I read a book not long-ago called “Craeft” by a guy called Alexander Langlands. Craeft is the middle-English spelling of Craft, complete with diphthong.
At its heart, the book is about what’s been lost over the centuries, or millennia, when we stopped doing things by hand and turned instead to machines and specialized workers.
Langlands starts the book with a dilemma. He lives on a farm “in the middle of nowhere,” his yard is terribly over-grown with weeds and grasses, and he can’t get his weed-whacker started. He then remembers that at a garage sale some months earlier he had bought an ancient scythe.
He writes, “That summer the scythe became the tool of choice. Relieved of the rigmarole of fuelling, servicing and maintaining the [weed-whacker], scything could be conducted on a whim, the scythe plucked from the toolshed and employed for an hour or two here and there. My technique improved. I became stronger and began to feel less exhausted at the end of a stint, and almost matched the time taken to do the same job with a [weed-whacker]… I realised that I’d taken a traditional way of doing something and had found that, on my terms, it was just as effective as the mechanically charged, petrol-powered methods of today.”
And that brings me to my point, which is about innovation.
In Friday’s “New York Times,” there was an article called “End the Innovation Obsession,” by David Sax. He begins with our prevailing anxiety over FOMO—fear of missing out. That something exists that is wholly good and we have to get our hands on it or our lives and our very prospect of potential fulfillment or happiness will wither.
“Each year businesses, institutions and individuals run around like broken toy robots, trying to figure out their strategy for the latest buzzword promising salvation.
“What’s your company’s plan to onboard wearables? How’s our Google Glass program coming? Where do you stand on Big Data? A.I.? Machine learning? How soon can we pivot to video? How many tablets should we buy? What’s your child’s school’s V.R. budget?...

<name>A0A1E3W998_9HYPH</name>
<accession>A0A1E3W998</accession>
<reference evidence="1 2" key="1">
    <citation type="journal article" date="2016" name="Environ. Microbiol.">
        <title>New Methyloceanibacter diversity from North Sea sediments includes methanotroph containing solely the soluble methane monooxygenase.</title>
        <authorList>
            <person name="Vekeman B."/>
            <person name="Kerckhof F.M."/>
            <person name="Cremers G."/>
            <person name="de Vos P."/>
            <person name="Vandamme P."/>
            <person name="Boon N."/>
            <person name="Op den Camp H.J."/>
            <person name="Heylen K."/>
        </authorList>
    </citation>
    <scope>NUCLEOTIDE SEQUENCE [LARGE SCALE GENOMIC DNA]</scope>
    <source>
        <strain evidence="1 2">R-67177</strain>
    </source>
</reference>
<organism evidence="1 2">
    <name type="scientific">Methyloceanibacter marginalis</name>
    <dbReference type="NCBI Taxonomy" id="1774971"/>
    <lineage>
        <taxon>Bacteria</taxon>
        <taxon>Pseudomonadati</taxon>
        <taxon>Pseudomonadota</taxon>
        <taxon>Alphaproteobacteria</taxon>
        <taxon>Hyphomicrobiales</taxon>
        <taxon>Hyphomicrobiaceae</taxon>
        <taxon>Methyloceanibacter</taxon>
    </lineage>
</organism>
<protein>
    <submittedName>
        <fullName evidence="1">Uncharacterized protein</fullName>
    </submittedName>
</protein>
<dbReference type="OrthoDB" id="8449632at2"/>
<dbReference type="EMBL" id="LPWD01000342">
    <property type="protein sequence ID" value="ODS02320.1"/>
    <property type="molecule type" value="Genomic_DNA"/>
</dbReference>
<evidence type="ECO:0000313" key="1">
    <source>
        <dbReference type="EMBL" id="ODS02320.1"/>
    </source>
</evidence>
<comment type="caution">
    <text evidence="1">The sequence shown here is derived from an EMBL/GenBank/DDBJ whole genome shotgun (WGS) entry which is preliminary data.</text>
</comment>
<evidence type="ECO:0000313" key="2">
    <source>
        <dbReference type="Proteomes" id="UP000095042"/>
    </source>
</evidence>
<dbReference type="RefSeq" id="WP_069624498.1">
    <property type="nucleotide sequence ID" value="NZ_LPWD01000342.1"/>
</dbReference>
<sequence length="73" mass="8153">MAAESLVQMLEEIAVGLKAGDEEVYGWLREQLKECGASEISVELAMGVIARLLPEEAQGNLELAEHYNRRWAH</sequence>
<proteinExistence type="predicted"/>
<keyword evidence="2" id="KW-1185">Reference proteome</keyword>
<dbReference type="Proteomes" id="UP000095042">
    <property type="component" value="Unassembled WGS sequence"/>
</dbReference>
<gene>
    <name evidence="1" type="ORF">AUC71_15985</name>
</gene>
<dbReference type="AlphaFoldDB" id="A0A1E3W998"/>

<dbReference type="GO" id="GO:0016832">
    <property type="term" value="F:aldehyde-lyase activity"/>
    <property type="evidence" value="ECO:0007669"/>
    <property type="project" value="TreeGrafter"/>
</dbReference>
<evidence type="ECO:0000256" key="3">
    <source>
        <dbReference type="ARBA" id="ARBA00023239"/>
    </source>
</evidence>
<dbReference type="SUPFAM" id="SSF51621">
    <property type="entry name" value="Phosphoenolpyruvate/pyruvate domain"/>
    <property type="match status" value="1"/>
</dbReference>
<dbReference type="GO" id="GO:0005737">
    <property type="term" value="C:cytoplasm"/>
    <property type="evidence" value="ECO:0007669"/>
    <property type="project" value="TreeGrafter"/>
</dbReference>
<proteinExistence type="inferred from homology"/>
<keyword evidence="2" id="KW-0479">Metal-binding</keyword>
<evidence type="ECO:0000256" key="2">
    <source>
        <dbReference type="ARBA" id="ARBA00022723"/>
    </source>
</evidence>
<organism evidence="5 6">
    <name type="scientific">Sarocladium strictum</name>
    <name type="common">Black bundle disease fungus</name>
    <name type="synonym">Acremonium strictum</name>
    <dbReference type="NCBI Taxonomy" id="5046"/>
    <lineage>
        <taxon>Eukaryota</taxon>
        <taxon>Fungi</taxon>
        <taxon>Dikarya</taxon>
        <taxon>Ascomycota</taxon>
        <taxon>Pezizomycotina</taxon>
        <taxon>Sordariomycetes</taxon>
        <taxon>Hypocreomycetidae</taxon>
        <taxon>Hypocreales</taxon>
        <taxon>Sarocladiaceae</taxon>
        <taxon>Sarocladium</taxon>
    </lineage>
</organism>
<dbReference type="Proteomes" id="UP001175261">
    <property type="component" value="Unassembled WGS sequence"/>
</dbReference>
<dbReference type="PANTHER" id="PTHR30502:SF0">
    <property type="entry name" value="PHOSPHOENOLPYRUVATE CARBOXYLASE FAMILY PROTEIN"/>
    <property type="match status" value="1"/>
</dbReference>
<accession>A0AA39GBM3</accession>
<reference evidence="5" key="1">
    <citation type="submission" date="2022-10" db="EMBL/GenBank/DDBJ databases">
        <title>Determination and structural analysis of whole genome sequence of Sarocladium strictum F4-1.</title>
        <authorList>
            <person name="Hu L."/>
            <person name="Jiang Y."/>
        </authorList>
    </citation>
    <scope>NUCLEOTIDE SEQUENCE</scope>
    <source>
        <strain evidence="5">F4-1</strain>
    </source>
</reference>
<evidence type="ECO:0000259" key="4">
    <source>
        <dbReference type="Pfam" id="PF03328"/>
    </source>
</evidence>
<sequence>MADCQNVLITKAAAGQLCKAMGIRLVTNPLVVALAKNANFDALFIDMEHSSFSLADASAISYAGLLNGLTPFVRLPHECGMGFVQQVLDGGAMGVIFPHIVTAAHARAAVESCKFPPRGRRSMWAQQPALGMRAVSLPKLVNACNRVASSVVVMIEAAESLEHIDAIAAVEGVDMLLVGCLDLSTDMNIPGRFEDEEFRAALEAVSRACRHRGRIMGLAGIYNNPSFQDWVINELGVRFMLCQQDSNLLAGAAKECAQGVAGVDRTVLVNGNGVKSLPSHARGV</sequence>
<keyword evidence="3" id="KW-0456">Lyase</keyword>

“Gadgets are procured, deployed and discarded. Resources are squandered as the technology’s actual capabilities fall short of its promise…
“But at its worst, this approach to innovation can truly be destructive. Schools that hastily purchased tablets for students cut drama, music and sports programs to pay for devices with few proven benefits. Districts that adopted untested computerized voting machines have seen elections compromised. Companies that integrated artificial intelligence into the hiring process have . Publications that increased their focus on video content while slashing reporters, all in response to Facebook’s viewership numbers, later learned that these figures — the entire basis of their new business models —
“True innovation isn’t just some magic carnival of invention, like a Steve Jobs keynote with a pretty toy at the end. It is a continuing process of gradual improvement…. Often that actually means adopting ideas and tools that already exist … or even returning to methods that worked in the past.